Sound and performance as processes of transformation at Berlin Atonal 2023
Through a ten-day programme of performances, concerts and exhibitions, the 10th edition of Berlin Atonal taking place at Kraftwerk generated a space for experimentations with multiple forms of temporalities and codes of behaviours.
In Europe, the 20th century industrial buildings are often compared with mediaeval cathedrals, not only because of their overwhelming dimensions and upwards tension in their architectonic configurations, but also because they have been the sites where the life of entire communities were arranged according to determined social and political structures. More than just architectonic spaces, industrial buildings and cathedrals were the apparatuses to impose upon human communities forms of life to be collectively performed, thus constituting specific kind of temporalities: while time in mediaeval societies was marked by cycle of religious functions, 20th century industrialised societies were informed by production cycles implemented within factories and power plants. Therefore, although seemingly deprived of any religious connotations, industrialisation developed its own system of rituals in order to arrange human life according to its own functioning. As a result, factories and power plants replaced churches and cathedrals, technological progress replaced Christian cosmology, assembly lines replaced church services. However, with the de-industrialisation of the European continent occurring in the new millennium, most of these industrial buildings now appear as ruins from a past civilisation.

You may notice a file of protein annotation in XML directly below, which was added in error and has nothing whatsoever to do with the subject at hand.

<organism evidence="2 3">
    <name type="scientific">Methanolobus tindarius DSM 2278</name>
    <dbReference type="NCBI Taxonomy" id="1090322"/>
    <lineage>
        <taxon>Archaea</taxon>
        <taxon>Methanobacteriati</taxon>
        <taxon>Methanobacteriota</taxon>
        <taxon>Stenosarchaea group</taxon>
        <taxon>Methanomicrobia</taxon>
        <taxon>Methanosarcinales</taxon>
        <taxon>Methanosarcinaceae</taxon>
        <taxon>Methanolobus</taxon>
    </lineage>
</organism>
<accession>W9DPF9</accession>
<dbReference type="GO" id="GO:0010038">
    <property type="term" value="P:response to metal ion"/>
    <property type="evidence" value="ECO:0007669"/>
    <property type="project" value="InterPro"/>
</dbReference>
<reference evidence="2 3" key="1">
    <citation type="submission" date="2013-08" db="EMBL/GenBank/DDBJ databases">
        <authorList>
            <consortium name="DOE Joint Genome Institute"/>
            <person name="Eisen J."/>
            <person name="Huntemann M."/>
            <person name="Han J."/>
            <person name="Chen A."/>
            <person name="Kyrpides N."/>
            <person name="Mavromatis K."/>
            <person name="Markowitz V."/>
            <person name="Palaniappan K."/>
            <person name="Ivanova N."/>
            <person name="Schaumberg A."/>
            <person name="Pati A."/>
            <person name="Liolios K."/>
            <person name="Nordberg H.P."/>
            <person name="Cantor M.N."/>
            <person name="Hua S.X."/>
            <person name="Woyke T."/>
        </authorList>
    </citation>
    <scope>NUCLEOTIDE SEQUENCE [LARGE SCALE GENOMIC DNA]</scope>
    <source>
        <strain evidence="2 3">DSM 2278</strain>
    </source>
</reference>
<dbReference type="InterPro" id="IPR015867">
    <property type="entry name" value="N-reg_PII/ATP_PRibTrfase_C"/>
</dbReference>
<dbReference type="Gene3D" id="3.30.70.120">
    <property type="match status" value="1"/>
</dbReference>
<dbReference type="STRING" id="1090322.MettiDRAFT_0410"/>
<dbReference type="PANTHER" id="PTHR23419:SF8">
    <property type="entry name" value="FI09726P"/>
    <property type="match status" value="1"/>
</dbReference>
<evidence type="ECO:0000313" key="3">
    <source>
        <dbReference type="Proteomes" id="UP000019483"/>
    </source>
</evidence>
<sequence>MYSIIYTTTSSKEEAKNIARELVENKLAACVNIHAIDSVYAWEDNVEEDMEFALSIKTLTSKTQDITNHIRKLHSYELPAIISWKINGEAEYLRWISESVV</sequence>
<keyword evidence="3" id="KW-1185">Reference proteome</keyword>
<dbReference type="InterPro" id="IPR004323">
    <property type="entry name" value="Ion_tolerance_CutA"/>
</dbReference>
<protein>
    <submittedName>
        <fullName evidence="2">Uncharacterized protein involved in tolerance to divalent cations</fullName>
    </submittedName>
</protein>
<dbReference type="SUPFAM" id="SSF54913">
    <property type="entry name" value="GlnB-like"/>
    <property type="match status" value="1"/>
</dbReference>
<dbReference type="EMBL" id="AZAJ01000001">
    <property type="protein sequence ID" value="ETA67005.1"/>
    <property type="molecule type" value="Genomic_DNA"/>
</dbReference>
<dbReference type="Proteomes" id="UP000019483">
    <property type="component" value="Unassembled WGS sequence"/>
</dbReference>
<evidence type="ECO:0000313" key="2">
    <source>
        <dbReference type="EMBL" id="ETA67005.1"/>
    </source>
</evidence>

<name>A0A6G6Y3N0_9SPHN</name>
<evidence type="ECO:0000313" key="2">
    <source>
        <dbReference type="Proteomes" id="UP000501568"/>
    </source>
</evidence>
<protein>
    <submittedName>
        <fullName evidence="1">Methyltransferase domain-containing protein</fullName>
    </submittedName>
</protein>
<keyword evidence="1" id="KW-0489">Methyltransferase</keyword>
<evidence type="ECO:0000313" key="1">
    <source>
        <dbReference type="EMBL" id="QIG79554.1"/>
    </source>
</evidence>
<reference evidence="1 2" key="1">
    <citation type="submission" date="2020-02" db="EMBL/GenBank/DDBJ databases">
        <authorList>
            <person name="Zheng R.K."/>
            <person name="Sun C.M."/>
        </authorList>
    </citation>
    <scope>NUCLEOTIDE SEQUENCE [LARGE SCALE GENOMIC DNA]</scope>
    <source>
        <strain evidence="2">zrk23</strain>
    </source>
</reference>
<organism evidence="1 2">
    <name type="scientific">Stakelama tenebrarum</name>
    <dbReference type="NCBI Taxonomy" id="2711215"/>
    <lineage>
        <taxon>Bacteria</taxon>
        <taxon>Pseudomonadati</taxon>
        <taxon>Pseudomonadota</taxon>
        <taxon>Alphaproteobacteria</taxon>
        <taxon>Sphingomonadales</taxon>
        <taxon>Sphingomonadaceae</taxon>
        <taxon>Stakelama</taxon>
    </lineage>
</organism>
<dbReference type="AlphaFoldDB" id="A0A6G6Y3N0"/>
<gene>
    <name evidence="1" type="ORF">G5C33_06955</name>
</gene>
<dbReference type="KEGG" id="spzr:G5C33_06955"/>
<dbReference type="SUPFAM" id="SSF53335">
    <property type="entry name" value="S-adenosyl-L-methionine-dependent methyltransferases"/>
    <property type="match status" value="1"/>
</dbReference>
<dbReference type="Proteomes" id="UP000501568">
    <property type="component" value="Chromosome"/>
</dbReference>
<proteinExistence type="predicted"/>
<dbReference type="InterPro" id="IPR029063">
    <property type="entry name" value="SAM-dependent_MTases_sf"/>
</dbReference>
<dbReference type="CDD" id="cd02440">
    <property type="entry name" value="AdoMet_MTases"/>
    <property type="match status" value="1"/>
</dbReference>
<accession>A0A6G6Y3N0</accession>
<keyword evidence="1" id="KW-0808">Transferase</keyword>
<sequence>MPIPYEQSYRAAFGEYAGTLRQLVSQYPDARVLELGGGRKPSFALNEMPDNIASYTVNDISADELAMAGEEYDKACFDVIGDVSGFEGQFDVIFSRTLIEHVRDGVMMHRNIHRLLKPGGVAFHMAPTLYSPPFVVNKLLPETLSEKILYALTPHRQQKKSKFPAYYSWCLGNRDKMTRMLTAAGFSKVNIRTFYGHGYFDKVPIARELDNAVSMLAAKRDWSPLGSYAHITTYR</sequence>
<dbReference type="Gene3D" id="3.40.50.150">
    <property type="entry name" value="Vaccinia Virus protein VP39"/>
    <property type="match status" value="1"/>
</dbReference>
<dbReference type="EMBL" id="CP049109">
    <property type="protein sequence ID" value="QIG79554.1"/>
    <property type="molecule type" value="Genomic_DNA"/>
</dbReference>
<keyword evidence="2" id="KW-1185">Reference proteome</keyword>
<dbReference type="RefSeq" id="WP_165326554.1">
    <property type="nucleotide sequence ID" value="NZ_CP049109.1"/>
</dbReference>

In the heart of Berlin one could find one of these industrial cathedrals, Kraftwerk, the former power plant Mitte, now hosting the Berlin Atonal festival. Its 10th edition presented a dense ten-day programme of sound performance and concerts, as well as the exhibition Universal Metabolism. Kraftwerk’s industrial building was then revitalised with new forms of rituality and temporality, which, this time, do not impose predetermined patterns of behaviour, but rather generates the space for experimentations with multiple forms of temporalities and codes of behaviours. This form of “critical” ritualism emerges from the whole structure of the festival, as a result of the combination of multiple elements, as well as of the single works presented which articulate this fundamental notion according to different approaches and dynamics. In this way, this complex network of elements composing the festival allow for the explorations of the various modalities in which this ritual stance might develop when no longer constrained by normative socio-political structure and specific world-views.